Ben McElroy ~ Home Diaries 028 / Whitelabrecs CDs Return!

This weekend, England’s Whitelabrecs released an astonishing seven EPs and albums ~ the final five of the Home Diaries series, followed by new CDs from Jens Pauly and Pruski.  This is a real sign of recovery, as the village post offices have opened again, and business, although not “back to normal,” can return to something resembling normalcy.

Most ambient music is slow, and the label began the Home Diaries series at a slow and steady pace.  At first, they were releasing one EP or album a week, then two, then four, and then the floodgates opened.  At the same time, submissions to our site rose exponentially.  Perhaps the best side effect of the pandemic has been more music, although the down side is that everyone has the same number of reviewers or less, as so many have been affected by the crisis.  If you’re a fan of ambient music, we hope we’ve pointed you in the right direction.  The full Home Diaries series from start to back will keep you occupied from rising to sleeping over the course of a long summer’s day.

Back in April, we reviewed Andrew Sherwell’s edition (04), and now we have another favorite ~ Ben McElroy‘s 028.  There’s an Irish lilt to “Rained on Saturday (Cats and Dogs),” a lovely string-laden opener that I’m playing on a Saturday prior to a thunderstorm; the music could not be more fitting.  In the background, one can hear the wind, which continues to grace “Trees.”  The tone feels like a county fair, where maidens and their suitors dance and lounge about, a reminder that once upon a time, more people died on a regular basis, and yet they still managed to have fun, relax and make babies.  Two minutes in, the strings take a back seat to a gentle wave of ambience, washing in like a salve.

As the EP continues, the restive feeling is extended.  Even in a 20-minute space, one gets the sense that nothing is hurried; the melodies will return in due time, as will outdoor dining, park and beach access, hospital visits and hugs.  And there!   In the middle of the center track, a joyous rush of acoustic guitar, followed by light conversation.  Then bicycle wheels in “Bikes,” a common sight during the pandemic.  (One of my own joys has been seeing kids riding their grandparents’ charming bikes, including one painted the color of a banana.)  Only at the very end, in the ominously-titled “The Sacrifice,” does a dark tone surface.  We’ll interpret this not as a downer, but as a reminder that our losses have been steep, and any current fun has been earned by months of self-denial.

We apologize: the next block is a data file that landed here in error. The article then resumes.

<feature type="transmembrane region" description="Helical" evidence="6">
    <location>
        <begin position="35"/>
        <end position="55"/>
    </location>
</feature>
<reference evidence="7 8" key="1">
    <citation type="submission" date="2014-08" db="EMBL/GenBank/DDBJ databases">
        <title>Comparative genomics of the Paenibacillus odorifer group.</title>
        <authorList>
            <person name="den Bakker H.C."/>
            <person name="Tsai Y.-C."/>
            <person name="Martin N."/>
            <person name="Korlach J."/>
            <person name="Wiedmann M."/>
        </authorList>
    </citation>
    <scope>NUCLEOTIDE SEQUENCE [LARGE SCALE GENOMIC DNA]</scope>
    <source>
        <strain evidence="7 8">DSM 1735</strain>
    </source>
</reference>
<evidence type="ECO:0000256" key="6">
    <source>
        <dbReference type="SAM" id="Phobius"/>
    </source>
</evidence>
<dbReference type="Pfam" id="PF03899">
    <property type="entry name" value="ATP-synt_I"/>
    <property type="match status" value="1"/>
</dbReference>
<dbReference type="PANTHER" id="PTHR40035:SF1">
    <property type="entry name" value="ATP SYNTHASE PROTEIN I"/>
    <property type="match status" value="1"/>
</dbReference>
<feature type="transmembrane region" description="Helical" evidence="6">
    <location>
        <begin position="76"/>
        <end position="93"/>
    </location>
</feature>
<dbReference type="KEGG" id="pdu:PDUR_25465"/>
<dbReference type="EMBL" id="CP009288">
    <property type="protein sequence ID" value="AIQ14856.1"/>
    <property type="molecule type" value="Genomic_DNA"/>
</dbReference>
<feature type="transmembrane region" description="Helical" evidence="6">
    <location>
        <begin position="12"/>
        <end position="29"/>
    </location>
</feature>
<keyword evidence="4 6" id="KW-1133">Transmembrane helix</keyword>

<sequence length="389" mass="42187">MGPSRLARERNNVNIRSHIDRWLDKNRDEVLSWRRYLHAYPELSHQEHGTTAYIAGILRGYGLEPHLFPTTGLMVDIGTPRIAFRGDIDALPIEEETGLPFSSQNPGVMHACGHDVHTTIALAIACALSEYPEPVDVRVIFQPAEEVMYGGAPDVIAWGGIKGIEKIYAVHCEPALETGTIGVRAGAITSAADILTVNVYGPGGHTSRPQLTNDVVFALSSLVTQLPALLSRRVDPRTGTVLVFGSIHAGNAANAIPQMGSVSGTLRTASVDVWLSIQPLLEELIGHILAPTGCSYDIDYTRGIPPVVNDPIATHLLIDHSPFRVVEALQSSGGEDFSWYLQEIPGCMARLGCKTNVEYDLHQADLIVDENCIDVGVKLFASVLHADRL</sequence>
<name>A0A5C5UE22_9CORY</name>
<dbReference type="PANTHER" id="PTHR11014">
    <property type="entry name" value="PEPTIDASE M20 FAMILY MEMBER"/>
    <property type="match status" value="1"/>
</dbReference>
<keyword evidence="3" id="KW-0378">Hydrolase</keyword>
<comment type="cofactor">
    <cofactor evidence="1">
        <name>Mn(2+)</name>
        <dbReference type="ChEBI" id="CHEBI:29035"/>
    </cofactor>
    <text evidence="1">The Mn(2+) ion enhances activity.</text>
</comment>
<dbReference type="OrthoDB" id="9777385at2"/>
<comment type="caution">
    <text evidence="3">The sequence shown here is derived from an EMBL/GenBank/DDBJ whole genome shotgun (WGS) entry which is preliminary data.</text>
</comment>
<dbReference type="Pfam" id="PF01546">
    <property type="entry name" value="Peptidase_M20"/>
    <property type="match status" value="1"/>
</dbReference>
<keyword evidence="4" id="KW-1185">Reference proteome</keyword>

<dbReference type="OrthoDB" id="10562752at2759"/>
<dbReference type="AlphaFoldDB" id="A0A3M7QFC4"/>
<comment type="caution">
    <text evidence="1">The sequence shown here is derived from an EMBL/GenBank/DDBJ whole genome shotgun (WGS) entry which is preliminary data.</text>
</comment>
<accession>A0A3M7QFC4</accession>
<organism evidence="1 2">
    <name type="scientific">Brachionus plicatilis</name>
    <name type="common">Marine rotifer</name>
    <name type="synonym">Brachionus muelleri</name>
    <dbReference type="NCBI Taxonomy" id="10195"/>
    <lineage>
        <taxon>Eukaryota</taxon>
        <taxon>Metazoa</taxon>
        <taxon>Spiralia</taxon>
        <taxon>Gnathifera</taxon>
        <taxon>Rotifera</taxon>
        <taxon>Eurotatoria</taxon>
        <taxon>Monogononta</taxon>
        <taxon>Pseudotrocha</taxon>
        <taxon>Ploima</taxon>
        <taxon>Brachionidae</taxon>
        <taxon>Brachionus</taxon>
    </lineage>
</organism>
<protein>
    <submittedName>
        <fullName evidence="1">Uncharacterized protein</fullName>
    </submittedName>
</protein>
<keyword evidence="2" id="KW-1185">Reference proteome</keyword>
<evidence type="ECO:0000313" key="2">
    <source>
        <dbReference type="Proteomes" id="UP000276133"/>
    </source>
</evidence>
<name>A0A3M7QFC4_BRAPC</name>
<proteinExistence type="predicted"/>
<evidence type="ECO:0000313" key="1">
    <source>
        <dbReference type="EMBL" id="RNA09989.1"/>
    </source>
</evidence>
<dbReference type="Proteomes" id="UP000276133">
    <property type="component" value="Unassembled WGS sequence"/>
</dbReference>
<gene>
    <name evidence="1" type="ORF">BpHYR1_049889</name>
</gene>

And now to brighter things.  Pruski‘s Playground is open for business, as seen in the cover art.  This was the next album in queue when everything shut down back in March, and its theme of childhood, along with samples (some actual rain on this one!) makes it a perfect choice for the return.  Our children have been sorely affected by this crisis, unable to see their friends in person and all too often unable to play as usual, yellow tape draped across swing sets.  Recalling childhood, the artist writes, “What was it like to be surprised by the colour of the leaves, rain, and the ticking of the clock?”  The album is an attempt to recapture this mindset.  “Sprites” is a reminder of the brilliant creatures that sparkle among the trees and along the brooks, but unfortunately are invisible to most adults.  As we reopen society, perhaps this time we can allow our children to lead the way.

Now we also have Jens Pauly‘s Below, an album inspired by nature and the thoughts of last fall, when thoughts of a pandemic were far from anyone’s mind.  This time, one looks at the cover image and hears the crunch of gravel beneath feet, imagines the search for a skipping stone, wonders where the path may lead.  Each piano note in “Leaving” is delicately placed, like soft footsteps on a fragile path.  Throughout the album, water and wind become gentle companions.  They have been our companions as well during this crisis, as the artificial world has seemed little consolation.  And by “Solve,” the air begins to clear of humidity, a hopeful metaphor that our minds will do the same.

It’s been a long and difficult crisis, from which we’re only beginning to emerge ~ in some cases too quickly, as seen in Bournemouth.  But whether we are roaming about or staying at home, we can be sure that Whitelabrecs will continue to offer the type of music we need to keep us calm.  (Richard Allen)

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